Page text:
Another sixteen days have passed. Again the hiatus was unexpected. Sometimes circumstances just throw you off.
Growing up in the Philippines means growing up with blackouts. Through the decades there have been many and varying causes to the occurrence, though these days they’re usually due to typhoons. When typhoon Glenda hit the country on July 16th 2014, my block lost power at around 2am that Wednesday morning. It had woken me up, but my consciousness failed to register what it meant. When I really woke at 6:45am, I properly realised that there was no electricity.
My first thought was my mobile phone. It was at 15%. I should have charged it the night before when we’d gotten the warning that the storm would hit some time at night, but I hadn’t. My second thought was my laptop. It was at 32%. Next I checked my camera, which I needed for one of my current projects. It was fully charged.
The rest of the household was also assessing their power supplies. Almost everyone was in agreement that maintaining the charges in our mobile phones were most important. Suggestions like driving around just so we can use the car charger and going to a cousin’s house in hopes they had power were made. Only my mother had different priorities. She was busy trying to remember exactly what was in the fridge and freezer without having to open the doors and calculating how long the food would last without power.
More than half the city was without power, and so I gave up hope of charging or using my laptop. I also gave up hope of finding a stable and quick Internet connection. Not wanting to waste days or time, however, I made a list of what tasks could be done without power, and I set out to do them by candlelight.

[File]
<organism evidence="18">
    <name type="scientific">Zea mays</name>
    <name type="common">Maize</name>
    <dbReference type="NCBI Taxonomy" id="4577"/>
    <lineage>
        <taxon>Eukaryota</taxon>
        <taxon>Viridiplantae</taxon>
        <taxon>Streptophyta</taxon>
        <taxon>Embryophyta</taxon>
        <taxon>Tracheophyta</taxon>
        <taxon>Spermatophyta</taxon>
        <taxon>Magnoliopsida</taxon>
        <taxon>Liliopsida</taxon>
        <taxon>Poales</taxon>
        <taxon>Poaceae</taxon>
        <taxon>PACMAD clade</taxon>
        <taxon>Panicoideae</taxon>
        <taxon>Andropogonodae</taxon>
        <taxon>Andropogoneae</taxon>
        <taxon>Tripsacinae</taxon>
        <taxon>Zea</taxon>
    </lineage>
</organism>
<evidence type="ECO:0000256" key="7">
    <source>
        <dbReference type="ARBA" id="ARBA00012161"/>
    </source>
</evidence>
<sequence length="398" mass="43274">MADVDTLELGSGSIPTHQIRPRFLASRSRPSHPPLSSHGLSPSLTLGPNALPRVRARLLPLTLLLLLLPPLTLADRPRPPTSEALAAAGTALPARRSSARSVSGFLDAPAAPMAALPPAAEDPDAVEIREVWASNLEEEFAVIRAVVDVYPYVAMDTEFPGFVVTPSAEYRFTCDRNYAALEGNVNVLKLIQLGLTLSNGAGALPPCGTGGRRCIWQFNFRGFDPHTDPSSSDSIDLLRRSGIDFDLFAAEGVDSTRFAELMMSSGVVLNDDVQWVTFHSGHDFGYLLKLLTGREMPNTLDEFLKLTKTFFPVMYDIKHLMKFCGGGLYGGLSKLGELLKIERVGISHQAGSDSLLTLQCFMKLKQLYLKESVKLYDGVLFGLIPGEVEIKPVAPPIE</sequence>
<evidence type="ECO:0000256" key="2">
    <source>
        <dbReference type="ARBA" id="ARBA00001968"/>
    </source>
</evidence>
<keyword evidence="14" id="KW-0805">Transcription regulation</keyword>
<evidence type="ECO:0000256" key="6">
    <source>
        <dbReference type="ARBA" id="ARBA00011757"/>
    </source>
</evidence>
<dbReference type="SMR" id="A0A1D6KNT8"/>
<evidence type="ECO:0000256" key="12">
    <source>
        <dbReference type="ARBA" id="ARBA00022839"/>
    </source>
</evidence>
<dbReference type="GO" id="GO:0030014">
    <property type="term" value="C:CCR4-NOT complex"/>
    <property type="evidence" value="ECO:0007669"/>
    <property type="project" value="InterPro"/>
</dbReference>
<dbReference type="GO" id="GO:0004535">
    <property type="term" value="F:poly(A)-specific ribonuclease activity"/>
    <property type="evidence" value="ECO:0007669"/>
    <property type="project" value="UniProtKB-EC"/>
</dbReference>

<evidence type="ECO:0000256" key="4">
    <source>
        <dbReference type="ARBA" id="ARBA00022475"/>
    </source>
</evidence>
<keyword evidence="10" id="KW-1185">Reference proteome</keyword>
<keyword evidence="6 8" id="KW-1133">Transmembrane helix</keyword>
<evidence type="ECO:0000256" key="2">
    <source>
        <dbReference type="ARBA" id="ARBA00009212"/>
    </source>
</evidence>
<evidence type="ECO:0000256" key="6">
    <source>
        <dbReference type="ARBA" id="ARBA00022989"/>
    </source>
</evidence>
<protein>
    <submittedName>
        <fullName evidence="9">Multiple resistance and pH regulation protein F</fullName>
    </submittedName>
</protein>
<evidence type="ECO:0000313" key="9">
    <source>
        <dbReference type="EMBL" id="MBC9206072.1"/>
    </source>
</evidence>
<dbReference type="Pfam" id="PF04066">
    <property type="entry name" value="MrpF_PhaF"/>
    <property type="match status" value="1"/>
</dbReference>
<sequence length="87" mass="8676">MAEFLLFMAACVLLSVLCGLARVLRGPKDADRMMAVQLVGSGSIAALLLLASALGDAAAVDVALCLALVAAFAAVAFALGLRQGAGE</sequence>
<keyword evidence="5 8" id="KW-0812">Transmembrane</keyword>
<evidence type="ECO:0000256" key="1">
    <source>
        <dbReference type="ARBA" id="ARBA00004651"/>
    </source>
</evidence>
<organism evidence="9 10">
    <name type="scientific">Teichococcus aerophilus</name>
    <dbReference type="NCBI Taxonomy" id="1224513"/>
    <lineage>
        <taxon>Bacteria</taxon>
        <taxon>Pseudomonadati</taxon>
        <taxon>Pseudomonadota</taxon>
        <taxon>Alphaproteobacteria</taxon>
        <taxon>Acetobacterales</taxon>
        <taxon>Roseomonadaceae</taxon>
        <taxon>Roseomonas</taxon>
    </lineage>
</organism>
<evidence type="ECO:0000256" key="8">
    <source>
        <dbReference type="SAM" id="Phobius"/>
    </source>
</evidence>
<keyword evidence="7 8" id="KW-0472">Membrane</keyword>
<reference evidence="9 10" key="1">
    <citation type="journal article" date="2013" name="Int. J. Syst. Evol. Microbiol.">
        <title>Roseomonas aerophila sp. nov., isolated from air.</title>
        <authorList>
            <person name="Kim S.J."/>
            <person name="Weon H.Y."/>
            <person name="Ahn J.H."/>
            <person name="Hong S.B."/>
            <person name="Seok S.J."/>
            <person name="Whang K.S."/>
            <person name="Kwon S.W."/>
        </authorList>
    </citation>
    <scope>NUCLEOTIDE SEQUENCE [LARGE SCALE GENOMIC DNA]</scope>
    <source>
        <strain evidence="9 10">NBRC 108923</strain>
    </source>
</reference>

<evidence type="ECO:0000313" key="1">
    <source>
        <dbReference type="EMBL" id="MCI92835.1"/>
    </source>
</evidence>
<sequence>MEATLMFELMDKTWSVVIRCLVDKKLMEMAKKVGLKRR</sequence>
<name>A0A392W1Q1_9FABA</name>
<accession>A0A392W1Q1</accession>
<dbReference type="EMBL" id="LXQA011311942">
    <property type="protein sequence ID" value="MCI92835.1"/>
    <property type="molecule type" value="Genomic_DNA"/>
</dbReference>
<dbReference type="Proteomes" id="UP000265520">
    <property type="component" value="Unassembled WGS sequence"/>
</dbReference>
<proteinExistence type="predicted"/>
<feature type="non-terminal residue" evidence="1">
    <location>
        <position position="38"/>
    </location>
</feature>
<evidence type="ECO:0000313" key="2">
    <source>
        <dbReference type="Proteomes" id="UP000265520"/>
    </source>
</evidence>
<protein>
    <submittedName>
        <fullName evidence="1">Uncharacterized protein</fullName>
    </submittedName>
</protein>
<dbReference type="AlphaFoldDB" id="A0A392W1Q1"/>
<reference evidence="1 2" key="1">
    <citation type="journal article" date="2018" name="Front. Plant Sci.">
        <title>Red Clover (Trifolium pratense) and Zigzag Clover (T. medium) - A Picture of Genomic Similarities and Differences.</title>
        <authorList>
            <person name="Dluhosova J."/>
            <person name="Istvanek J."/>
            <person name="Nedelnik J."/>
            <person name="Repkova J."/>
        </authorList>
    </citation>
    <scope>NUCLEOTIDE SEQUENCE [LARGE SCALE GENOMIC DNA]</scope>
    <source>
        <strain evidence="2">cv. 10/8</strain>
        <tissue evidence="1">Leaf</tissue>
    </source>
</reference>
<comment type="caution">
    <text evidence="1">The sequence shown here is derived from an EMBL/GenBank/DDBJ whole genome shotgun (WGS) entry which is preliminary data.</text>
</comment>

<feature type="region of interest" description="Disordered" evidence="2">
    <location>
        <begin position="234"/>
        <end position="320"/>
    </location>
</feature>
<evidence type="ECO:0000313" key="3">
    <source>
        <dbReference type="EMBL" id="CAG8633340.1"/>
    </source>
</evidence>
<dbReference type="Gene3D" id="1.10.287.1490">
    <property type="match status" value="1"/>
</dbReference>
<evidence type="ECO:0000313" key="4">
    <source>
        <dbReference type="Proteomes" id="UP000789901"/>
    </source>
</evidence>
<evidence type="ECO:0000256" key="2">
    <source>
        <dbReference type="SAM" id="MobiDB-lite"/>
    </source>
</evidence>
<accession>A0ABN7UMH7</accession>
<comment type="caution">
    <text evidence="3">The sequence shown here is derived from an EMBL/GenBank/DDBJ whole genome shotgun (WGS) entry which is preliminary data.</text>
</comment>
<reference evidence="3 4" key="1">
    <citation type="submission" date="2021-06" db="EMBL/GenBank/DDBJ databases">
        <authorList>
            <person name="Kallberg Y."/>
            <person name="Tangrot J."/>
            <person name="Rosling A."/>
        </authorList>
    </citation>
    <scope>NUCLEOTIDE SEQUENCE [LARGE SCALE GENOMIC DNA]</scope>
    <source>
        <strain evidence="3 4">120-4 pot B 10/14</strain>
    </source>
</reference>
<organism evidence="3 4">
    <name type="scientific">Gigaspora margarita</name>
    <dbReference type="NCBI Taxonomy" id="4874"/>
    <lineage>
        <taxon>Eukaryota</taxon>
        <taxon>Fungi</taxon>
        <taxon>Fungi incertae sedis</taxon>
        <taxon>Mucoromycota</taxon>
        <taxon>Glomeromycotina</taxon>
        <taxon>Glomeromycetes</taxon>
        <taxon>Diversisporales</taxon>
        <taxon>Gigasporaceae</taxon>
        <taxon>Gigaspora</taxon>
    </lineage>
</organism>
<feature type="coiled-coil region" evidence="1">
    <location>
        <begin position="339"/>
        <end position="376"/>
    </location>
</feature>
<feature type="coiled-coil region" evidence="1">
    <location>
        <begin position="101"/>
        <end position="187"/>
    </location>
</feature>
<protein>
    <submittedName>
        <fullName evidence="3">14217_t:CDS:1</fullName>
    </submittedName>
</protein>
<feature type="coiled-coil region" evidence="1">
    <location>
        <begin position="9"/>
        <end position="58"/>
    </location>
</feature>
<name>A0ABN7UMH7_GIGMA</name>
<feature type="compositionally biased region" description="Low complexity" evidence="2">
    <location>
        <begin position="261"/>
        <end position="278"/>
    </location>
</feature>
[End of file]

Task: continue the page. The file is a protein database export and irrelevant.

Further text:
In the two and a half days without electricity, I wrote by hand. And with nothing to distract me, I wrote a lot. I also read a lot. It had been weeks since I’d been that productive and it felt great. So despite the runs to the coffee shop to charge my mobile phone, despite my mother wanting to make adobo out of everything in the freezer to keep things from going bad, I was kind of happy. Life became simpler. I woke up, ate, and worked until I was tired. I worked until the candles burned out and more had to be lit. I worked until we ran out of candles and had to buy more. I worked without a real sense of time, and that lent itself to productivity.
During the short quiet breaks I took–my hand was no longer used to writing so much and so often–I thought of how people used to live by candlelight. They used natural light when they could, and when they could not, they were forced to light candles. It is always easy, in this modern world, to take something as marvellous as electricity for granted. And taking things for granted makes it easy to dilly dally and take your time. Not so when you know daylight will run out and that the candles may have better use during the night. It was a classic example of counting and appreciating your blessings.
The power returned on Friday at noon, and while I was happy (and my mother relieved) I was also kind of disappointed. I’d gotten used to working by candlelight, and I’d gotten used to the productivity, so much so that I kept that candles a little longer, not wanting to go back to the real world until late Friday night.